“So I don’t see a change in women’s rights because they will be regarded as persons providing care as it were.”

Will friends be covered by the referendums?

On whether friends will be covered by the referendums, Justice Baker said she does not believe they will, as friends are not usually considered as family.

“The durable relationship as a foundation of family can’t be taken on its own,” she said.

“You’re not asking am I close friends with this person for all my life, you’re asking whether my relationship with that person makes us a family unit. And I think it’s unusual for friends living together to regard themselves as a family unit.

“They might say these are my personal relationships. This is my private life, but I think it’s probably not your family life.”

In relation to the carer’s referendum, she said she does “not think the referendum is intended to provide any support for persons caring for others who are not within the family, as it were.

“No, the family in the second proposed referendum won’t change. It doesn’t have a capital ‘f’, so I think the family is not intended to be the constitutional unit, that now has recognition in 41.1.

“So, I think the proposal in 41.2 to change 41.2 and put in the carers provision is intended to perhaps reflect a slightly more fluid family, but I think probably friends are not family.”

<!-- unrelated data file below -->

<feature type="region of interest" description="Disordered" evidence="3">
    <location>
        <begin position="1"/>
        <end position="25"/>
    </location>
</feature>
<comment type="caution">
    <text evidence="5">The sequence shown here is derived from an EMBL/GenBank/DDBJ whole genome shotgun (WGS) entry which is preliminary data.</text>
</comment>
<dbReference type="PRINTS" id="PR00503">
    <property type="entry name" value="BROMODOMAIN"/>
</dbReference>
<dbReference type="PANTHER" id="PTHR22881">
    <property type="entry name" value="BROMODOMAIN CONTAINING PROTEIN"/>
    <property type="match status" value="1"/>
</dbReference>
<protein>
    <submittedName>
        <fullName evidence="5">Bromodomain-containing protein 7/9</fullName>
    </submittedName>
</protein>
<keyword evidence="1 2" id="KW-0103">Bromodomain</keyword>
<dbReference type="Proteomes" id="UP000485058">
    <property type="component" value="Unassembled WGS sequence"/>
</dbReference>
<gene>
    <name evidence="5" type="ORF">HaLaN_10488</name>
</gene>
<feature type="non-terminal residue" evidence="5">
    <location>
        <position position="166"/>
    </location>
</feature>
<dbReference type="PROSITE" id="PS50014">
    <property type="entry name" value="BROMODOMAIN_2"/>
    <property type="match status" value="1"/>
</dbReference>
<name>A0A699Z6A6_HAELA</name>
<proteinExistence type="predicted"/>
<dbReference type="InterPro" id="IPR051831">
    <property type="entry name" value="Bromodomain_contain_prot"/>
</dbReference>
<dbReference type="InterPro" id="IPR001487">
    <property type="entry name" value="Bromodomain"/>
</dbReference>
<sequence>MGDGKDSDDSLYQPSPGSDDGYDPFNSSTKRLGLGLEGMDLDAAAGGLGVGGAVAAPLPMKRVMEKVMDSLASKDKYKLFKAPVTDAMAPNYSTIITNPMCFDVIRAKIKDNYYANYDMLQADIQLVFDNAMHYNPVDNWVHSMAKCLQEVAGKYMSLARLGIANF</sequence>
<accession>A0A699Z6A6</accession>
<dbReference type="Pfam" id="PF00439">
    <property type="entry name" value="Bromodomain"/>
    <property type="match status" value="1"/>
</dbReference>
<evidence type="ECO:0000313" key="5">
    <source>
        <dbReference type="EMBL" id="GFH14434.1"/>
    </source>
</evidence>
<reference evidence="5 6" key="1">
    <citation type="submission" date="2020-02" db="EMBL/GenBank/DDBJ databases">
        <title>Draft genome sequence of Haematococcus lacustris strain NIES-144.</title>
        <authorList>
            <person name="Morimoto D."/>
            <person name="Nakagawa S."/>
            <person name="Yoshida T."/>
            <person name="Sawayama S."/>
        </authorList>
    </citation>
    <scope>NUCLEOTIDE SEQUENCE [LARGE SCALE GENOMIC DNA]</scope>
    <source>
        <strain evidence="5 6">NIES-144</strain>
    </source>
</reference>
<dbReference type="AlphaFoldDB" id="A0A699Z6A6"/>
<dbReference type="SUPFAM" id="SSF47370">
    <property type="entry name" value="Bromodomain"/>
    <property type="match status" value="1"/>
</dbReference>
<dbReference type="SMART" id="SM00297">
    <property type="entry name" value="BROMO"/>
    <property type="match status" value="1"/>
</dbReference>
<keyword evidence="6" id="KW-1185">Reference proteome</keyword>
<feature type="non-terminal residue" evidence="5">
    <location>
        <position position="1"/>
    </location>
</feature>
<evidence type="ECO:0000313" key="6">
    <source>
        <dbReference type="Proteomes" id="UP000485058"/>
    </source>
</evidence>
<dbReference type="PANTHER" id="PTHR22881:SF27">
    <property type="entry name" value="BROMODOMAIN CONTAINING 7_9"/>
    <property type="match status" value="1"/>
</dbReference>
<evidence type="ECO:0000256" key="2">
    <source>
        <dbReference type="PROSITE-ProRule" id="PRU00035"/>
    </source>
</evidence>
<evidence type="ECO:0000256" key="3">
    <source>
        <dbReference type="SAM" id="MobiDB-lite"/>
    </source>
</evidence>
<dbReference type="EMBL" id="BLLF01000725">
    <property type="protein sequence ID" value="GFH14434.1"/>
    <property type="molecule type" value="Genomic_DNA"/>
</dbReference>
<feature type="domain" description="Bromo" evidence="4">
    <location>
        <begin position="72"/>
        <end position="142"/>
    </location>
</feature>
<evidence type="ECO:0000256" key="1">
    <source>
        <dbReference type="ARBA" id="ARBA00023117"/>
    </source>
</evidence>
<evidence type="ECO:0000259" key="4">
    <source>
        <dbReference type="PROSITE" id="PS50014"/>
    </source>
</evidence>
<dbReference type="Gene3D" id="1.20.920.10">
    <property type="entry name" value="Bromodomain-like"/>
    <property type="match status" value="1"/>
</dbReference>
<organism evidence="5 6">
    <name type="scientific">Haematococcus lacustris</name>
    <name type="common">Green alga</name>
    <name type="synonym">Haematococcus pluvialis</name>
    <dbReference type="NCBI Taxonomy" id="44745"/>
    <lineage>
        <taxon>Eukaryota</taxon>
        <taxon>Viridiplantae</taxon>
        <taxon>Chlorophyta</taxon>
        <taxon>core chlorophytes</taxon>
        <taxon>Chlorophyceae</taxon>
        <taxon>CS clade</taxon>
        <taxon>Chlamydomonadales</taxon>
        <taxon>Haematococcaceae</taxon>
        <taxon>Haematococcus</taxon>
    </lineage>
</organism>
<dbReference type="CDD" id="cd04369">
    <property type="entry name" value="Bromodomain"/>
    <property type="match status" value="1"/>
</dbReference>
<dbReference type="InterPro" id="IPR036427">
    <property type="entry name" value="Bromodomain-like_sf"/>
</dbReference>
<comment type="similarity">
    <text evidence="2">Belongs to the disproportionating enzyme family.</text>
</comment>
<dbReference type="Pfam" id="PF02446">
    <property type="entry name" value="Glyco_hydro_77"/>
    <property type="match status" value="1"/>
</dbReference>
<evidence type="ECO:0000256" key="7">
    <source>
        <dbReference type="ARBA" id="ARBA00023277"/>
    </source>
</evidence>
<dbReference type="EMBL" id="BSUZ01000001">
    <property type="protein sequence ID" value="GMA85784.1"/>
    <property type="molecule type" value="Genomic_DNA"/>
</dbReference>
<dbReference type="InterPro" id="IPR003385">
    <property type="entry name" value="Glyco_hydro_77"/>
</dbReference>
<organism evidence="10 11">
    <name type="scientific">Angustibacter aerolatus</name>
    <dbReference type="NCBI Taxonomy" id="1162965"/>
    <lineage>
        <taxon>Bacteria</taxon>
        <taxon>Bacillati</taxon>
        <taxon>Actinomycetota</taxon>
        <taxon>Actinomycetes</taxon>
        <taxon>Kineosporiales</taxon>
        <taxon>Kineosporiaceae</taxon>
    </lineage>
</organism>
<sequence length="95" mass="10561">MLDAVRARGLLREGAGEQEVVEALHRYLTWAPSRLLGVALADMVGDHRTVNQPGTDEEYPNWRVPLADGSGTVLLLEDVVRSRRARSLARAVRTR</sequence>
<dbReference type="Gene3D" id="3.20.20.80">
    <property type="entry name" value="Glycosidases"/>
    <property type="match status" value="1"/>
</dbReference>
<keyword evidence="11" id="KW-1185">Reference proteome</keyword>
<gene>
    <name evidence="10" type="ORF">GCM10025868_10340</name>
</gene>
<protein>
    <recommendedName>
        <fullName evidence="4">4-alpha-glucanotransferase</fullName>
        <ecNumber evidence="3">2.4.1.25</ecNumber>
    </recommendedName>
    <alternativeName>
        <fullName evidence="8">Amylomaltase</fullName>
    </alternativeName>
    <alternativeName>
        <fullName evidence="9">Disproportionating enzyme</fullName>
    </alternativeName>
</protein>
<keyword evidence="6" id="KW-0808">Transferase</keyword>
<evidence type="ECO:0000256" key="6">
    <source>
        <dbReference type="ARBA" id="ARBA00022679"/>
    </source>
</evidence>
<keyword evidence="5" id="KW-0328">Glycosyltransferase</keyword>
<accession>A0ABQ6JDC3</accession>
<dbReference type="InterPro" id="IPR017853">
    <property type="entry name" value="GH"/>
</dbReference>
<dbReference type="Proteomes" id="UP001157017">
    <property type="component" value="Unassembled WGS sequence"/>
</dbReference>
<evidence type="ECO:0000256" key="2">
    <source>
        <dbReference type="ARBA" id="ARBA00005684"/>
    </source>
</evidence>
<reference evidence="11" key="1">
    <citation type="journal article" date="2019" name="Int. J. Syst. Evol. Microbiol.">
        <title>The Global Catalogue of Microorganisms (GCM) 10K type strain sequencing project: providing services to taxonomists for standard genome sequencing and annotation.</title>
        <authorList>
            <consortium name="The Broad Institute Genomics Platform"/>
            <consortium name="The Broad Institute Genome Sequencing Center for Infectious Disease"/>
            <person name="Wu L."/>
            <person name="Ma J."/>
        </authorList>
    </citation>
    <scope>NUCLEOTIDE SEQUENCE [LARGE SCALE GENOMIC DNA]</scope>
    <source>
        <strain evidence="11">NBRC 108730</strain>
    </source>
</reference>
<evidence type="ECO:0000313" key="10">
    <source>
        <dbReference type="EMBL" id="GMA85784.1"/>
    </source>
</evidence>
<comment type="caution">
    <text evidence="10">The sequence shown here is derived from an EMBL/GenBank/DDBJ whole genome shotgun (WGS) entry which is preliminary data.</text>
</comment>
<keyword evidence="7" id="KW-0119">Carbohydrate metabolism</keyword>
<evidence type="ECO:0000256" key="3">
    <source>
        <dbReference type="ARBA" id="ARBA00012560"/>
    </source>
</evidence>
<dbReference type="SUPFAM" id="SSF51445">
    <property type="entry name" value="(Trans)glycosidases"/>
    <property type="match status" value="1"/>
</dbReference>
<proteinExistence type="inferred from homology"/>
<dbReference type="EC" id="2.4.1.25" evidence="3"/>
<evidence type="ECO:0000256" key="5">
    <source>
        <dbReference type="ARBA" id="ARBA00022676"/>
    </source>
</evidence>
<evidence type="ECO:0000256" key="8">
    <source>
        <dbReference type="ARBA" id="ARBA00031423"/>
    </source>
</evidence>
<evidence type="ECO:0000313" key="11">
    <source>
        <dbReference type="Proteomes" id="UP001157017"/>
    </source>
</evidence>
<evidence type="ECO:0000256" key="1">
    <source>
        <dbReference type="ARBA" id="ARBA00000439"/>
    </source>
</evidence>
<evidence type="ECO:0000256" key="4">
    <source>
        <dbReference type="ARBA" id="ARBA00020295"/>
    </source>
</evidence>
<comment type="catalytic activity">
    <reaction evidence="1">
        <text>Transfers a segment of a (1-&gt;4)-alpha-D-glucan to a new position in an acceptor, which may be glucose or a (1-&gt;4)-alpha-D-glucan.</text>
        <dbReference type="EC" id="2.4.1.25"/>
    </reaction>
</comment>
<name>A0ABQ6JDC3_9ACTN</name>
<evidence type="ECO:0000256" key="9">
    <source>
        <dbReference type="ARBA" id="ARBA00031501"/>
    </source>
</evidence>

Citizenship rights

On any possible change to citizenship rights, Justice Baker said that immigration is regulated by law and European instruments as well.

“So, a lot of our immigration law arises from our European obligations, immigration and the power of the State to regulate how people can live here, whether they can come and live here, whether they get visas, etc, is quintessentially a matter for the Executive,” she said.

“And the courts have always deferred to the Executive decision. It is the mark of sovereignty that a country can protect its boundary.

“Because immigration and boundaries and everything to do with citizenship is so quintessentially a matter for the Executive, for government, I don’t see the courts looking to this as a different source for citizenship or immigration law and for the last whatever number of years since 1937, and particularly in the last 20 or 30 years, the courts have undoubtedly rejected an argument that the Constitution should be the source of a separate way of coming to live here or getting citizenship.

“They have not given automatic rights to married people to bring their spouse, so I don’t see that connection, and I don’t see that that that this could in any sense change the approach that the court takes to immigration law.”